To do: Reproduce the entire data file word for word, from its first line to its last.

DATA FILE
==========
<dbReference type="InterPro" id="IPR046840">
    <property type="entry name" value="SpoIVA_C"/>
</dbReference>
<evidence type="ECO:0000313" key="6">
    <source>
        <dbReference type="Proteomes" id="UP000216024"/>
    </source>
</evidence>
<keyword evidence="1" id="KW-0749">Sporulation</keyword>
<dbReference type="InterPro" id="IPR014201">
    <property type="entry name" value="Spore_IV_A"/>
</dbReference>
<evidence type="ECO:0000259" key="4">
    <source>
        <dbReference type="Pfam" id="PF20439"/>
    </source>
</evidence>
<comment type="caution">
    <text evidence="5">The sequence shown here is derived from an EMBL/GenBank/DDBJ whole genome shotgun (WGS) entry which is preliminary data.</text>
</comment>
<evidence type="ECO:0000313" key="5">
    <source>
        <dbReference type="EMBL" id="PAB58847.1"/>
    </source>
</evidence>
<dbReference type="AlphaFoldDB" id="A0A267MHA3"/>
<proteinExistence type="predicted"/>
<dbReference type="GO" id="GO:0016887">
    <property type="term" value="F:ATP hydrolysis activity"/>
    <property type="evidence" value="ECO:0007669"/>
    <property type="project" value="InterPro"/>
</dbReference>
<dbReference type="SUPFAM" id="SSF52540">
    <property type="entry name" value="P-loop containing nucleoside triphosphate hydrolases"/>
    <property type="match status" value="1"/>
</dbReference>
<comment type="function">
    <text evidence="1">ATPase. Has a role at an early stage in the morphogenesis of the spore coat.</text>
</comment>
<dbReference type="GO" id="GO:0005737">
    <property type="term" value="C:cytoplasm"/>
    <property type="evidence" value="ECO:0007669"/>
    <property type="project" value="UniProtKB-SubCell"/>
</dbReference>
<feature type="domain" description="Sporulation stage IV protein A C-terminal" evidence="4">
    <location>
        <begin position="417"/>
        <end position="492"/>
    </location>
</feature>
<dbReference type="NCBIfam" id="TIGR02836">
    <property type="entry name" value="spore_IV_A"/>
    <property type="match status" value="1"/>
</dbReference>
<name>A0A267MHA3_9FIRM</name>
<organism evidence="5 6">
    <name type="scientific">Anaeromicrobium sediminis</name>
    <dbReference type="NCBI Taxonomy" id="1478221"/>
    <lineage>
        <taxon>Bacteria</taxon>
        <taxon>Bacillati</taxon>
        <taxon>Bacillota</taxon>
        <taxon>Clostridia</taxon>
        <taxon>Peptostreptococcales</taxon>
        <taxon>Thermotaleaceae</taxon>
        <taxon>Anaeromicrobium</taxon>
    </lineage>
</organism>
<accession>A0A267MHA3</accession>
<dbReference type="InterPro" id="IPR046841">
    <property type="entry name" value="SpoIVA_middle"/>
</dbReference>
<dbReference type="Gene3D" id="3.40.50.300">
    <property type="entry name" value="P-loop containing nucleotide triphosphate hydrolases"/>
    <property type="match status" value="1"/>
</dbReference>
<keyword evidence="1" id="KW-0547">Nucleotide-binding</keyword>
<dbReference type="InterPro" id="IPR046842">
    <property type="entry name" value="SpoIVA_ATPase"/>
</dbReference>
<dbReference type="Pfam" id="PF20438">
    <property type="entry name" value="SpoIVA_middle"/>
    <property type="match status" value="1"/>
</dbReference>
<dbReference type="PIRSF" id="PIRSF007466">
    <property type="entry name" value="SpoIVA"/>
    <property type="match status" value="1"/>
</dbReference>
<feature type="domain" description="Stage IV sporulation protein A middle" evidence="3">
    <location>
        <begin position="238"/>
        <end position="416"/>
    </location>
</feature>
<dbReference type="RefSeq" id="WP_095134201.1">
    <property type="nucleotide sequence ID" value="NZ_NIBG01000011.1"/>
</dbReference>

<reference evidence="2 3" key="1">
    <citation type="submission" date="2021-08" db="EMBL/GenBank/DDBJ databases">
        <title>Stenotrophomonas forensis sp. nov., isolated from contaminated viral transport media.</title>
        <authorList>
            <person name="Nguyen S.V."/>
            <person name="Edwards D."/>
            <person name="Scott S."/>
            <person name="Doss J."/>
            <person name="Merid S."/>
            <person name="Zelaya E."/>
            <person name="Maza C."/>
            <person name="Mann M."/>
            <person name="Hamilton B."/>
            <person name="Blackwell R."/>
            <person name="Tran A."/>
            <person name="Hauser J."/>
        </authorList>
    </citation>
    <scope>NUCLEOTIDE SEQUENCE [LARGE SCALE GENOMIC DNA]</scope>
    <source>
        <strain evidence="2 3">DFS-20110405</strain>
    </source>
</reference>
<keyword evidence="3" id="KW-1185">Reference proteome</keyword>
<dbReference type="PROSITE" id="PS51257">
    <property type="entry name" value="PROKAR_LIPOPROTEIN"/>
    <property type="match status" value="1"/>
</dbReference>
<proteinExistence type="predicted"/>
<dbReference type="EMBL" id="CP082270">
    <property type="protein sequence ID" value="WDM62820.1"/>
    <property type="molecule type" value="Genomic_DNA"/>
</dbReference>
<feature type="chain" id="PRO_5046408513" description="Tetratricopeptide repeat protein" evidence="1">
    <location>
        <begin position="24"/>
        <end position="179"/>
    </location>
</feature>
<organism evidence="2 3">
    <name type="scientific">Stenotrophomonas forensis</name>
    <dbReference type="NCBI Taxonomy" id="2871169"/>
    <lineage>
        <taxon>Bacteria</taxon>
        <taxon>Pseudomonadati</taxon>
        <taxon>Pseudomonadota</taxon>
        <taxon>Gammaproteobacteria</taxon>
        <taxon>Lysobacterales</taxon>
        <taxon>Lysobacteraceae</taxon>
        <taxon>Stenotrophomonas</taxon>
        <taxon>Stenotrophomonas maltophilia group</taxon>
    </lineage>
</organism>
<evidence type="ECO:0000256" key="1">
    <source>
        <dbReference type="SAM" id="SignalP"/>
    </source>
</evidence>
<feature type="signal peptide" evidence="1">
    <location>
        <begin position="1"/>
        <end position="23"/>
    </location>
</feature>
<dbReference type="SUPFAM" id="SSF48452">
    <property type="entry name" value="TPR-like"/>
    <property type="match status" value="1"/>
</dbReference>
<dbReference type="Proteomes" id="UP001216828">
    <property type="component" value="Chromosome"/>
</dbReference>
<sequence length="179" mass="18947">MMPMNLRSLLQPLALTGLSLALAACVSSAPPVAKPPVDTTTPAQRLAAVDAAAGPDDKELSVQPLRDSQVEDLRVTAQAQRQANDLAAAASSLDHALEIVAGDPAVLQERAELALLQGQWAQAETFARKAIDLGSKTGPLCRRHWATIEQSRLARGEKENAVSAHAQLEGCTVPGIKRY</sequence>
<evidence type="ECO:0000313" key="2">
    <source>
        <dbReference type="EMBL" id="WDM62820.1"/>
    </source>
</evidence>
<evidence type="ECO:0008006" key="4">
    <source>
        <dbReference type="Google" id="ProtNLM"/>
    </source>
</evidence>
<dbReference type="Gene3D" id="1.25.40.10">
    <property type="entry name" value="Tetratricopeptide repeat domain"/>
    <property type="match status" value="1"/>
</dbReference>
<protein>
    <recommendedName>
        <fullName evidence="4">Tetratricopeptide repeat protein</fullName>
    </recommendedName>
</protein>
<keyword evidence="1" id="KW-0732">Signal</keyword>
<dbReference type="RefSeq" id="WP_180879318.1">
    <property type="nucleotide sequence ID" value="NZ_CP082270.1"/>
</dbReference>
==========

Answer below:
<dbReference type="InterPro" id="IPR046840">
    <property type="entry name" value="SpoIVA_C"/>
</dbReference>
<evidence type="ECO:0000313" key="6">
    <source>
        <dbReference type="Proteomes" id="UP000216024"/>
    </source>
</evidence>
<keyword evidence="1" id="KW-0749">Sporulation</keyword>
<dbReference type="InterPro" id="IPR014201">
    <property type="entry name" value="Spore_IV_A"/>
</dbReference>
<evidence type="ECO:0000259" key="4">
    <source>
        <dbReference type="Pfam" id="PF20439"/>
    </source>
</evidence>
<comment type="caution">
    <text evidence="5">The sequence shown here is derived from an EMBL/GenBank/DDBJ whole genome shotgun (WGS) entry which is preliminary data.</text>
</comment>
<evidence type="ECO:0000313" key="5">
    <source>
        <dbReference type="EMBL" id="PAB58847.1"/>
    </source>
</evidence>
<dbReference type="AlphaFoldDB" id="A0A267MHA3"/>
<proteinExistence type="predicted"/>
<dbReference type="GO" id="GO:0016887">
    <property type="term" value="F:ATP hydrolysis activity"/>
    <property type="evidence" value="ECO:0007669"/>
    <property type="project" value="InterPro"/>
</dbReference>
<dbReference type="SUPFAM" id="SSF52540">
    <property type="entry name" value="P-loop containing nucleoside triphosphate hydrolases"/>
    <property type="match status" value="1"/>
</dbReference>
<comment type="function">
    <text evidence="1">ATPase. Has a role at an early stage in the morphogenesis of the spore coat.</text>
</comment>
<dbReference type="GO" id="GO:0005737">
    <property type="term" value="C:cytoplasm"/>
    <property type="evidence" value="ECO:0007669"/>
    <property type="project" value="UniProtKB-SubCell"/>
</dbReference>
<feature type="domain" description="Sporulation stage IV protein A C-terminal" evidence="4">
    <location>
        <begin position="417"/>
        <end position="492"/>
    </location>
</feature>
<dbReference type="NCBIfam" id="TIGR02836">
    <property type="entry name" value="spore_IV_A"/>
    <property type="match status" value="1"/>
</dbReference>
<name>A0A267MHA3_9FIRM</name>
<organism evidence="5 6">
    <name type="scientific">Anaeromicrobium sediminis</name>
    <dbReference type="NCBI Taxonomy" id="1478221"/>
    <lineage>
        <taxon>Bacteria</taxon>
        <taxon>Bacillati</taxon>
        <taxon>Bacillota</taxon>
        <taxon>Clostridia</taxon>
        <taxon>Peptostreptococcales</taxon>
        <taxon>Thermotaleaceae</taxon>
        <taxon>Anaeromicrobium</taxon>
    </lineage>
</organism>
<accession>A0A267MHA3</accession>
<dbReference type="InterPro" id="IPR046841">
    <property type="entry name" value="SpoIVA_middle"/>
</dbReference>
<dbReference type="Gene3D" id="3.40.50.300">
    <property type="entry name" value="P-loop containing nucleotide triphosphate hydrolases"/>
    <property type="match status" value="1"/>
</dbReference>
<keyword evidence="1" id="KW-0547">Nucleotide-binding</keyword>
<dbReference type="InterPro" id="IPR046842">
    <property type="entry name" value="SpoIVA_ATPase"/>
</dbReference>
<dbReference type="Pfam" id="PF20438">
    <property type="entry name" value="SpoIVA_middle"/>
    <property type="match status" value="1"/>
</dbReference>
<dbReference type="PIRSF" id="PIRSF007466">
    <property type="entry name" value="SpoIVA"/>
    <property type="match status" value="1"/>
</dbReference>
<feature type="domain" description="Stage IV sporulation protein A middle" evidence="3">
    <location>
        <begin position="238"/>
        <end position="416"/>
    </location>
</feature>
<dbReference type="RefSeq" id="WP_095134201.1">
    <property type="nucleotide sequence ID" value="NZ_NIBG01000011.1"/>
</dbReference>

<reference evidence="2 3" key="1">
    <citation type="submission" date="2021-08" db="EMBL/GenBank/DDBJ databases">
        <title>Stenotrophomonas forensis sp. nov., isolated from contaminated viral transport media.</title>
        <authorList>
            <person name="Nguyen S.V."/>
            <person name="Edwards D."/>
            <person name="Scott S."/>
            <person name="Doss J."/>
            <person name="Merid S."/>
            <person name="Zelaya E."/>
            <person name="Maza C."/>
            <person name="Mann M."/>
            <person name="Hamilton B."/>
            <person name="Blackwell R."/>
            <person name="Tran A."/>
            <person name="Hauser J."/>
        </authorList>
    </citation>
    <scope>NUCLEOTIDE SEQUENCE [LARGE SCALE GENOMIC DNA]</scope>
    <source>
        <strain evidence="2 3">DFS-20110405</strain>
    </source>
</reference>
<keyword evidence="3" id="KW-1185">Reference proteome</keyword>
<dbReference type="PROSITE" id="PS51257">
    <property type="entry name" value="PROKAR_LIPOPROTEIN"/>
    <property type="match status" value="1"/>
</dbReference>
<proteinExistence type="predicted"/>
<dbReference type="EMBL" id="CP082270">
    <property type="protein sequence ID" value="WDM62820.1"/>
    <property type="molecule type" value="Genomic_DNA"/>
</dbReference>
<feature type="chain" id="PRO_5046408513" description="Tetratricopeptide repeat protein" evidence="1">
    <location>
        <begin position="24"/>
        <end position="179"/>
    </location>
</feature>
<organism evidence="2 3">
    <name type="scientific">Stenotrophomonas forensis</name>
    <dbReference type="NCBI Taxonomy" id="2871169"/>
    <lineage>
        <taxon>Bacteria</taxon>
        <taxon>Pseudomonadati</taxon>
        <taxon>Pseudomonadota</taxon>
        <taxon>Gammaproteobacteria</taxon>
        <taxon>Lysobacterales</taxon>
        <taxon>Lysobacteraceae</taxon>
        <taxon>Stenotrophomonas</taxon>
        <taxon>Stenotrophomonas maltophilia group</taxon>
    </lineage>
</organism>
<evidence type="ECO:0000256" key="1">
    <source>
        <dbReference type="SAM" id="SignalP"/>
    </source>
</evidence>
<feature type="signal peptide" evidence="1">
    <location>
        <begin position="1"/>
        <end position="23"/>
    </location>
</feature>
<dbReference type="SUPFAM" id="SSF48452">
    <property type="entry name" value="TPR-like"/>
    <property type="match status" value="1"/>
</dbReference>
<dbReference type="Proteomes" id="UP001216828">
    <property type="component" value="Chromosome"/>
</dbReference>
<sequence length="179" mass="18947">MMPMNLRSLLQPLALTGLSLALAACVSSAPPVAKPPVDTTTPAQRLAAVDAAAGPDDKELSVQPLRDSQVEDLRVTAQAQRQANDLAAAASSLDHALEIVAGDPAVLQERAELALLQGQWAQAETFARKAIDLGSKTGPLCRRHWATIEQSRLARGEKENAVSAHAQLEGCTVPGIKRY</sequence>
<evidence type="ECO:0000313" key="2">
    <source>
        <dbReference type="EMBL" id="WDM62820.1"/>
    </source>
</evidence>
<evidence type="ECO:0008006" key="4">
    <source>
        <dbReference type="Google" id="ProtNLM"/>
    </source>
</evidence>
<dbReference type="Gene3D" id="1.25.40.10">
    <property type="entry name" value="Tetratricopeptide repeat domain"/>
    <property type="match status" value="1"/>
</dbReference>
<protein>
    <recommendedName>
        <fullName evidence="4">Tetratricopeptide repeat protein</fullName>
    </recommendedName>
</protein>
<keyword evidence="1" id="KW-0732">Signal</keyword>
<dbReference type="RefSeq" id="WP_180879318.1">
    <property type="nucleotide sequence ID" value="NZ_CP082270.1"/>
</dbReference>